BaasBox and Swift – Part 2

In my first post I stepped through the process of porting the skeleton of the BassBox tutorial from Objective-C to Swift. This post takes that project and implements the actual tutorial in Swift. The completed project can be found on this github branch.

The Model

The model is a very basic class with two required fields, the title and body which are both strings. We initialize it by overridding initWithDictionary. The main Swift-ism here is using optional binding to verify the dictionary contains the key / value pairs we expect.

When I have multiple values I need to verify through optional binding I do like using the shorthand syntax of using a single if let statement, remember through it’s only appropriate if you’re looking for a single outcome, if you want to handle multiple combinations (title is set but body is not, etc) you should look at a switch statement.


The tutorial has you copy a completed LoginViewController from the finished project. It’s a rough implementation which uses segmented buttons to toggle between signup and login in code rather than through a storyboard, but it works so for now, let’s convert it to swift.

My first step is to build a class that matches the Objective-C version, then fill in the details. To do this I first create a create a new class in Xcode by going to File -> New -> File -> iOS Source -> Cocoa Touch Class. Then I name the class, choose the appropriate subclass, and choose Swift as the language.

Next I open the original header file, the header defines our properties and methods and gives us a quick way to build our skeleton class. Briefly this:

Becomes this:

Now we need to fill in our instance menthods and implement our required methods for subclassing the UIViewController. The changes were very straight forward with the exception if implementing initWithNibName. The comparable swift method was easy to write:

override init(nibName nibNameOrNil: String?, bundle nibBundleOrNil: NSBundle?) {
    super.init(nibName: nibNameOrNil, bundle: nibBundleOrNil);

However, Xcode gave me the following error.

SMLoginViewController.swift:16:1: ‘required’ initializer ‘init(coder:)’ must be provided by subclass of ‘UIViewController’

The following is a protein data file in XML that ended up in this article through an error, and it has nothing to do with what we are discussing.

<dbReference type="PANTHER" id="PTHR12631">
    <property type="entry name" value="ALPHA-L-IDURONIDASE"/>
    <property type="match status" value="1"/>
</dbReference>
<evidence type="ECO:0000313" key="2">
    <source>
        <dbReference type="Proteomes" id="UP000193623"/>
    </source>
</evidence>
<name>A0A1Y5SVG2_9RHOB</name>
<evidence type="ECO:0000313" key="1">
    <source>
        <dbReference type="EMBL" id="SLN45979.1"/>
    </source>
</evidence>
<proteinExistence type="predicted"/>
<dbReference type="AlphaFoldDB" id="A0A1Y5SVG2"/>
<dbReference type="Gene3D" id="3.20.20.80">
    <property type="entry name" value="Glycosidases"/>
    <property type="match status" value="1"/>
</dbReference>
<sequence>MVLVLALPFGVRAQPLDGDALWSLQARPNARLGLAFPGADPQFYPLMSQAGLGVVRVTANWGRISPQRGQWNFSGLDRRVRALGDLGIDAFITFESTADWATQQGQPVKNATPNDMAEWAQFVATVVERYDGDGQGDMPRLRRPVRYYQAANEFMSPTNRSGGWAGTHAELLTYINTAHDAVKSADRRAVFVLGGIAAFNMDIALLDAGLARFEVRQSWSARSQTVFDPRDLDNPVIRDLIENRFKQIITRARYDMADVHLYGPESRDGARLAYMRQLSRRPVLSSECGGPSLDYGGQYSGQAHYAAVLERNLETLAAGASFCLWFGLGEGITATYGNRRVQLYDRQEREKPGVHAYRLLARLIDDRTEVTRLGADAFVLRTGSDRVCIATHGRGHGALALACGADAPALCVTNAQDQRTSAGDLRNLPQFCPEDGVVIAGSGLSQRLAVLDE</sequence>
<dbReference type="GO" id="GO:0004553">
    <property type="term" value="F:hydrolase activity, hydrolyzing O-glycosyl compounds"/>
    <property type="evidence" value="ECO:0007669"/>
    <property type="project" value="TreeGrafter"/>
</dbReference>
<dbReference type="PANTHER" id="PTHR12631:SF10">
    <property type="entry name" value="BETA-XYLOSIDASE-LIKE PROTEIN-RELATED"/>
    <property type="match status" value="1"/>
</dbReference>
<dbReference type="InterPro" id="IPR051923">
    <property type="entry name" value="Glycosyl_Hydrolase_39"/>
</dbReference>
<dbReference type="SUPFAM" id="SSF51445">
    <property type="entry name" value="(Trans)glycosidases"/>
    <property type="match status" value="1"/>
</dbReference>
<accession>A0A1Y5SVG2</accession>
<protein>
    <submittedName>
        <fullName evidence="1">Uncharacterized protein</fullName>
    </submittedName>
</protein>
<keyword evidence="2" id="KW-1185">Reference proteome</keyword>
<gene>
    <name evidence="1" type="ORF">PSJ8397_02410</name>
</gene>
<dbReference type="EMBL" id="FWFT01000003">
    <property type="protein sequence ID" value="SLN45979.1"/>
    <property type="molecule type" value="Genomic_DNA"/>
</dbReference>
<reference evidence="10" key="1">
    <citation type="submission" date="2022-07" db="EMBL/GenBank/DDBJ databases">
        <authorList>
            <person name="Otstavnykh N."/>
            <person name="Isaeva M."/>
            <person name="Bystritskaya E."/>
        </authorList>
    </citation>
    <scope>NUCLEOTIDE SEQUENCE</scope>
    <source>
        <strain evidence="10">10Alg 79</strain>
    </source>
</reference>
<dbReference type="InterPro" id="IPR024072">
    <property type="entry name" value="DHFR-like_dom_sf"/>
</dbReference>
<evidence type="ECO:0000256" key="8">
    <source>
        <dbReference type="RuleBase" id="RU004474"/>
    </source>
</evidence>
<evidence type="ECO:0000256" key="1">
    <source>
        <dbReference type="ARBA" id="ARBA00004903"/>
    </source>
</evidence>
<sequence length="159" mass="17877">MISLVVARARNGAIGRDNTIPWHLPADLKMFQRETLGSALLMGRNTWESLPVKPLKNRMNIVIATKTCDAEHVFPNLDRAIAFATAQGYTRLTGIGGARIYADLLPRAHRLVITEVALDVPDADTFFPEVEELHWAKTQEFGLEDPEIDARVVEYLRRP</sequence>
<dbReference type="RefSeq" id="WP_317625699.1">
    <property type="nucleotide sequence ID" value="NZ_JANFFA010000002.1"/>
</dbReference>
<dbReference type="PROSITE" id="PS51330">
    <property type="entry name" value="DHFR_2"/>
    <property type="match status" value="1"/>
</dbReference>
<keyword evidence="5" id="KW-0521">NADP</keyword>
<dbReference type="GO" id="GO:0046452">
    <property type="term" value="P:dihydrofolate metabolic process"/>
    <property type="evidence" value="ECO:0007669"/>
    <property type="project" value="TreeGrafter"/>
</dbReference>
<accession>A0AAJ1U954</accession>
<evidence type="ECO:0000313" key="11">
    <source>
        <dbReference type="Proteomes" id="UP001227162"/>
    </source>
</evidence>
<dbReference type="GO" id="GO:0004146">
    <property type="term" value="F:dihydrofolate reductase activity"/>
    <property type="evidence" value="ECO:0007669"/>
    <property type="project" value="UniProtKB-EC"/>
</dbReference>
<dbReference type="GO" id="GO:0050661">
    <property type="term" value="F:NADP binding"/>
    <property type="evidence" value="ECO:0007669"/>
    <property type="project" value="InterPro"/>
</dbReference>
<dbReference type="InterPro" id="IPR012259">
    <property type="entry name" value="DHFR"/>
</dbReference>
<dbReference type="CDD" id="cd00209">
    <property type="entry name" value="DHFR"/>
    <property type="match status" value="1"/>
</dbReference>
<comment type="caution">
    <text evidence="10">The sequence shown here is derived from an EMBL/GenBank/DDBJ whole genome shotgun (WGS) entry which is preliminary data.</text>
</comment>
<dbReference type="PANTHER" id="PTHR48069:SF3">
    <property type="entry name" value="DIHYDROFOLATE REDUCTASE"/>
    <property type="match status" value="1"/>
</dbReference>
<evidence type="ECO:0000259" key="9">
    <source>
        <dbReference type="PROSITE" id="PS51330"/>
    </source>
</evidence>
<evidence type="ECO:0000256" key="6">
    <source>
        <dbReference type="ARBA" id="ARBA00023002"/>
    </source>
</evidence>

The fix was easy, Xcode was able to generate it, and I was able to find the explaination of what was going on at stackoverflow

Objective-C automatically inherits initWithCoder that’s why we don’t need to add it to destinationViewController.

Swift requires adding init(coder aDecoder: NSCoder!) if you have init(nibName nibNameOrNil: String?, bundle nibBundleOrNil: NSBundle?) on your destinationViewController.


Moving back to the tutorial, the next step is to perform the the first request to BaasBox. This is done in the viewWillAppear method of the MasterViewController. Once again the Swift implementation was just different syntax with one exception. The call to BaasBox for a collection of SMPosts is done with a completion and it took me a little time to work out the correct syntax.

With the help of fuckingclosuresyntax this becomes:

Also don’t forget inside a closure you must use self where appropriate. This same pattern is repeated for authenticateUser in SMLoginViewController and createNewPost / savePost in SMMasterViewController.

This takes us through the whole tutorial for the DearDiary getting started app.

BaasBox and Swift – Part 1

BaasBox is a tool that allows you to quickly build a backend for an application. The getting started guide for using BaasBox is a little dated and written entirely in Objective-C. The tutorial is fine, but since I’m working in Swift day to day the application I was looking to build would also be in Swift.

My first thought was to just google around and find newer tutorials. I found a single post that seemed relevant, Swifing with BaasBox – Building a quiz app with BaasBox Rather than lose all hope I decided that porting the tutorial app to Swift might be a good exercise in BaasBox and might give me an idea if I liked the tool.

I cloned the starter project and created a swift branch started hacking away.

Next was the brute force method of including the BaasBox SDK:

  1. Downloaded the SDK and dragged the “BaasBox-iOS-SDK” folder onto the root of the project.
  2. Created a bridging header to allow swift to import Objective-C source. Go to File -> New -> File -> iOS -> Header File. The naming is very specific, it should be ‘[ProjectName]-Bridging-Header.h’.
  3. In Swift files you can now import BaasBox

The latest SDK and the skeleton project were on different versions so I needed to change some of the tests to get the project to compile.

From there I stepped through and converted each class from Objective-C to Swift. They were straight forward and I was expecting more difficulty. This gets us to the beginning of the tutorial, in the next post we’ll actually implement the tutorial in Swift.